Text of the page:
Tesla’s Autopilot is in the news these days with the tragic death of a Tesla owner while Autopilot was in use. However, there are at least five competitors with technology that they assert works similarly to Autopilot, many of whom have been on the roads longer than Tesla’s offering.
Why hasn’t the inevitable happened with them? One frequently promoted hypothesis is that it’s because their technology is better. A more credible one is that it’s because their technology is quite a bit worse, so is much less used by drivers.
Let’s start with the question of which other companies have similar capabilities on the road today. Car and Driver magazine tested offerings from four companies back to back: Tesla, Mercedes, BMW, and Infiniti. Motor Trend tested Cadillac and Hyundai capabilities against the Tesla and Mercedes offerings as well.
There are numerous semi-autonomous capabilities on most modern cars that we take for granted. Some are ones that the National Highway Traffic Safety Administration (NHTSA) and National Transportation Safety Board (NTSB) in the US and similar organizations in other countries have strongly advocated for over the years due to their impressive safety improvements. The table below provides a summary of the various capabilities and which manufacturers provide them.
The first observation that can be made is that Tesla offers more features than other companies, but all six companies offer numerous driver assist features. Cars are assisting drivers much more than most people realize these days.
Tesla is somewhat differentiated by offering this technology on all of its cars, but as it only has two at present, this isn’t a major point. More important is that the other manufacturers offer the more advanced features only on their most expensive cars, and it’s not available on their mass-market offerings. In theory, the Cadillac has lane following with its current level of technology, but in practice, it worked so poorly that it is unusable in its current version per Motor Trend.
What did Car and Driver say about the various systems?
Well, on the key metric related to Autopilot, it’s much better than the other systems.
The key row is the number of lane control interruptions on a 50-mile route. They drove each car across a 50-mile (80-km) route involving highway and rural roads as well as the main street of a town. This is a decent representation of average roads in the USA, disrepair and all, including rainy night driving.
The Tesla handled far more of the scenarios than any other vehicle. While others required driver input every mile or more on average, Tesla was closer to double that, handling a greater number of conditions with greater ease.
The sedan that begs to differ is this test’s clear winner. With utmost confidence and only two cautions from legal counsel—“Always keep your hands on the wheel. Be prepared to take over at any time”—the Tesla Model S locks onto the path ahead with a cruise missile’s determination and your hands resting on your lap.
The Tesla’s Autosteer performance can be distinguished from our other contenders by two words: no wobbling. This car identifies the exact center of your lane of travel and holds that course with minimal deviation. This system rises well above parlor-trick status to beg your use in daily driving.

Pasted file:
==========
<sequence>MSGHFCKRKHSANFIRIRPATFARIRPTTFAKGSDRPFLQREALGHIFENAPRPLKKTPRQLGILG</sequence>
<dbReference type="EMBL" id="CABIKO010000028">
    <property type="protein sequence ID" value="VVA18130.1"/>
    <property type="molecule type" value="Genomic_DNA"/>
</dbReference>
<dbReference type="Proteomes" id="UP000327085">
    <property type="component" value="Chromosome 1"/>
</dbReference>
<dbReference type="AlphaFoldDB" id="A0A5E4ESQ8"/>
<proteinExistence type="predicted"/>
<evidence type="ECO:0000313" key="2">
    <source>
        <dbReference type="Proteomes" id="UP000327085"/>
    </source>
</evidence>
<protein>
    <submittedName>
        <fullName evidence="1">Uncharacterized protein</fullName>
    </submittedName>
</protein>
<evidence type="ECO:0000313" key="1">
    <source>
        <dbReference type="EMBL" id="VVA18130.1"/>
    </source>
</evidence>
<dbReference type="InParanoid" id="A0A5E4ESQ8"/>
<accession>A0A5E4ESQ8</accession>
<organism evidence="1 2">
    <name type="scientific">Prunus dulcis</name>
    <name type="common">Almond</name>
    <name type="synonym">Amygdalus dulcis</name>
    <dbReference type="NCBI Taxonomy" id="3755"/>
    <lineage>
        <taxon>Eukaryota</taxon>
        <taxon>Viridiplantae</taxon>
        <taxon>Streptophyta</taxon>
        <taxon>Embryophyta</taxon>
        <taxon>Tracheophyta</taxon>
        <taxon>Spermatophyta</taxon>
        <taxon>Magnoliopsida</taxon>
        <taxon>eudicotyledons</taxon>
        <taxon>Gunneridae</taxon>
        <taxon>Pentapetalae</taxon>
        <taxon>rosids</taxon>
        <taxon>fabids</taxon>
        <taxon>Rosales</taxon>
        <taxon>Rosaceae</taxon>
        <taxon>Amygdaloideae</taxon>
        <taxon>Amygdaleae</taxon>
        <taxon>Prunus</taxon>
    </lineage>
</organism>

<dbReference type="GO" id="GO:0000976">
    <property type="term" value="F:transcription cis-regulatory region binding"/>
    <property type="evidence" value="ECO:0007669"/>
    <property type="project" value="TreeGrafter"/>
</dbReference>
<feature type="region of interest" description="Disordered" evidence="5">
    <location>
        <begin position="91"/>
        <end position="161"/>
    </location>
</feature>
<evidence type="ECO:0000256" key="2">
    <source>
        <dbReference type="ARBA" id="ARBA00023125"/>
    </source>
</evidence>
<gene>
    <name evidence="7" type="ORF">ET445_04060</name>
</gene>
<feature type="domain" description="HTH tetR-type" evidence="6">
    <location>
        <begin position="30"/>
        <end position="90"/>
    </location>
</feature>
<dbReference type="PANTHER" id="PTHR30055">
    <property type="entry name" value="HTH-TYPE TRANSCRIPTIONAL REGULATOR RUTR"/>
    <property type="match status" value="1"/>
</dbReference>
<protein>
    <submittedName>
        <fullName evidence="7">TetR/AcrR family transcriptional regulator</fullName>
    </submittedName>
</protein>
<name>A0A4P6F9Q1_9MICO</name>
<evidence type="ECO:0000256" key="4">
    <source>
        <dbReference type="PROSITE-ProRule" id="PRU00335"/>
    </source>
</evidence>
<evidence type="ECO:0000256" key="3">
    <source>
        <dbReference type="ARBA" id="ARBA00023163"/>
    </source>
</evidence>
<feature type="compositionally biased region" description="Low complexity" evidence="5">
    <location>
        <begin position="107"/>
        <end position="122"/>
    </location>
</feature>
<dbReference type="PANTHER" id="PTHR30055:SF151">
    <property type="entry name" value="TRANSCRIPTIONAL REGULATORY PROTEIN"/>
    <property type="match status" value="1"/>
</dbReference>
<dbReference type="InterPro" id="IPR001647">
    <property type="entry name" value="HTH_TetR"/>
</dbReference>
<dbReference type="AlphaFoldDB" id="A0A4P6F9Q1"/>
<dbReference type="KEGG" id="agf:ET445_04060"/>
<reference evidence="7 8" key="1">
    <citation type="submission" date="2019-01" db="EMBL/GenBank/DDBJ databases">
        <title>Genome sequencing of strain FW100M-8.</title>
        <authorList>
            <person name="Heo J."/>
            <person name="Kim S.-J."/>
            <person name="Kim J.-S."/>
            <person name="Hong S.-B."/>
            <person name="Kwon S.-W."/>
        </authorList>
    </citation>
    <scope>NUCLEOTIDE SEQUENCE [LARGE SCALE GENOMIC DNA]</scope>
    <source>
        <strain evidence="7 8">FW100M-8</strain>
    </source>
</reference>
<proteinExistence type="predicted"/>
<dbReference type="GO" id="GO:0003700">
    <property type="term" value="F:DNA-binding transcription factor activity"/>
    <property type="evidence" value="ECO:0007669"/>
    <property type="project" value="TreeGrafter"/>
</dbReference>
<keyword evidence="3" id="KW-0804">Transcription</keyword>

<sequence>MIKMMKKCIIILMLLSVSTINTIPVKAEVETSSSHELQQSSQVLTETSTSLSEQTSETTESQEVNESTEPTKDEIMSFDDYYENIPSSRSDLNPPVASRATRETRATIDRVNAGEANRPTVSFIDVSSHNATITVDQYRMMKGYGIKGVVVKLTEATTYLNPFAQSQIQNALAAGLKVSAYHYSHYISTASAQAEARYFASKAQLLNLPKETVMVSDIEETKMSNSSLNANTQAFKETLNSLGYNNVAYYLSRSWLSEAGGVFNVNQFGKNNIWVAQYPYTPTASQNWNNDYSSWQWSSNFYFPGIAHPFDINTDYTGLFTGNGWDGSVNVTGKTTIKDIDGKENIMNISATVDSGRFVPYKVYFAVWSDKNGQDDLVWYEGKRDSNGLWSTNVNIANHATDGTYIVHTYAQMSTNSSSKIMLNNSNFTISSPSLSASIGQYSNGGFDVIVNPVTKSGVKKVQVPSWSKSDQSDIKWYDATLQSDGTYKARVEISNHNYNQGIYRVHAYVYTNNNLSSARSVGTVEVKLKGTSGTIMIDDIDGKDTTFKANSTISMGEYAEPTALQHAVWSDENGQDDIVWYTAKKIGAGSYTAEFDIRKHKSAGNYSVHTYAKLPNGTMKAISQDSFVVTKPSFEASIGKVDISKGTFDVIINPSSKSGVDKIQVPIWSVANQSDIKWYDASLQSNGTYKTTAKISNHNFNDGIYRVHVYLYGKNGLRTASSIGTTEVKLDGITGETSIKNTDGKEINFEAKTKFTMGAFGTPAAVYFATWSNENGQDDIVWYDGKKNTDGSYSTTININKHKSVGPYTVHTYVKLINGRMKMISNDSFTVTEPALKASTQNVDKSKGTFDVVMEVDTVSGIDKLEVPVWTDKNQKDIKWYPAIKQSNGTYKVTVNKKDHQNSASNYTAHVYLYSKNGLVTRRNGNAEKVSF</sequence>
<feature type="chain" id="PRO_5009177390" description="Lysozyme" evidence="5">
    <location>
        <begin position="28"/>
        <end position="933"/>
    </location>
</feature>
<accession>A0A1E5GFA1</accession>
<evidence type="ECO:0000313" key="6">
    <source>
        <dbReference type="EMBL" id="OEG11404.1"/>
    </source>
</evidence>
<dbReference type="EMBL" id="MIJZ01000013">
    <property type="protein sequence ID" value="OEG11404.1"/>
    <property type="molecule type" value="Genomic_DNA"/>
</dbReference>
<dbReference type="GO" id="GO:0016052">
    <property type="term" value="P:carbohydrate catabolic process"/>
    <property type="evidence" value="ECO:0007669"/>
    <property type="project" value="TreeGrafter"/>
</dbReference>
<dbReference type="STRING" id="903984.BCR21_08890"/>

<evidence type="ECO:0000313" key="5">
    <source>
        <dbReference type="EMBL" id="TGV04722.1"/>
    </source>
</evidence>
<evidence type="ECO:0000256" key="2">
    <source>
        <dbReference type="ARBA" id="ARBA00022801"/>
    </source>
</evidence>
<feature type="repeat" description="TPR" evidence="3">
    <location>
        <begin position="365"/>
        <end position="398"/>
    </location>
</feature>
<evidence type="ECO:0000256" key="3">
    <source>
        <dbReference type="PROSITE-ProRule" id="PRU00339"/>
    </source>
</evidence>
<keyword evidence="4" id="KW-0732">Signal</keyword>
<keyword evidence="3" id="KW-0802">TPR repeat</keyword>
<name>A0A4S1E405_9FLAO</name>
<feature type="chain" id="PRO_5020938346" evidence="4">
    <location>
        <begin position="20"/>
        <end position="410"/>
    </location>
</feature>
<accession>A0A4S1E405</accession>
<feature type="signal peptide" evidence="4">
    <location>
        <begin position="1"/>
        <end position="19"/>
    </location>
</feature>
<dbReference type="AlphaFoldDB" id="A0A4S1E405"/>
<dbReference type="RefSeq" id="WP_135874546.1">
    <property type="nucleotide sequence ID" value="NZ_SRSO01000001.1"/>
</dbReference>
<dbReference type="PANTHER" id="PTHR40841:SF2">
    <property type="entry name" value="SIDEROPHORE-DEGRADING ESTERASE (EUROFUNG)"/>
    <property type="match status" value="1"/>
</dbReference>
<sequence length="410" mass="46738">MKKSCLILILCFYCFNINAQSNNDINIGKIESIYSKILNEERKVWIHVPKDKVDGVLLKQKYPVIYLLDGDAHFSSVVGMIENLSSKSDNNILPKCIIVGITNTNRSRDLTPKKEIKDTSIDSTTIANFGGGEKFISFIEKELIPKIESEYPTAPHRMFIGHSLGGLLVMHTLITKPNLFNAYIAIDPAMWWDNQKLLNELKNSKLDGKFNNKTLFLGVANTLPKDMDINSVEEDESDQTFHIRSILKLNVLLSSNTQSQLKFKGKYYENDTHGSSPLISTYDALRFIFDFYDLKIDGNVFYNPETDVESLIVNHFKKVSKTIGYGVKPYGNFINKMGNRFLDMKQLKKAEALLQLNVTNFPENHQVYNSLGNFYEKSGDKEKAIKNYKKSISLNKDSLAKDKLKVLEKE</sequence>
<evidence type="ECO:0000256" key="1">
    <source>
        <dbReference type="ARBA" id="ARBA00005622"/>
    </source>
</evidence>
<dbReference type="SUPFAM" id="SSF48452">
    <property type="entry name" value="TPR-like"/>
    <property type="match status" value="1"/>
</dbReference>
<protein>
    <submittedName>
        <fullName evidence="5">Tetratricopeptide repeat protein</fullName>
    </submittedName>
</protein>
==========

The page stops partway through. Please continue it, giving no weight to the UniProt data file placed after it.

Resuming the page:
That’s an important point. Tesla’s offering is so superior that it actually is trustworthy while the others per back-to-back testing aren’t. What is trustworthy is used, which is possibly part of the reason why Tesla publishes how many miles have been driven under its more advanced features and the other car companies don’t. (Another possible reason is that Tesla knows how many miles it has been used for due to its approach to the automation, and the other car companies don’t.)
What about Motor Trend?
Motor Trend tested a lot of different conditions, including cars cutting into the lane, cars braking in front of the car, acceleration when traffic speeds up, and very importantly, how many times people had to intervene over two different types of driving roads: “a 35-mile stretch of an immaculately maintained 65-mph toll road and a windy 17-mile, 55-mph two-laner.”
What did they find on the key question of how usable the advanced features were?
There’s little comparison. The Cadillac was so poor that it couldn’t be considered a real offering, and the Tesla is literally an order of magnitude better than the other cars under real-world conditions in one test. The differentiation from competitive offerings is even more pronounced in Motor Trend‘s tests than in Car & Driver‘s.
Tesla’s current production capabilities in two sets of automotive journalist testing outshone their competitors. While some competitors have shown impressive capabilities in artificial demonstrations or non-production research work, a production Tesla today per Motor Trend “is nearly a Level 3 car.”
Is this due to the magazines being biased sources, as someone insisted to me recently? Given that Tesla spends $6 per car sold on advertising compared to competitors’ thousands of dollars per car on their premium models, it’s hard to imagine that any bias exists in Tesla’s favour with the mainstream automotive press.
This level of sophistication and competence leads to drivers using it. A large part of the reason Tesla is in the spotlight for the fatality is because its driver assist features are so much better than its competitors. Simply put, fatalities are a statistical inevitability of driving, but the other manufacturers’ technology hasn’t been used enough that the sad inevitability has occurred yet.
Perversely, the better autonomous driving technology gets, the more deaths will occur while it is being used. Tesla is merely at the leading edge of this reality.
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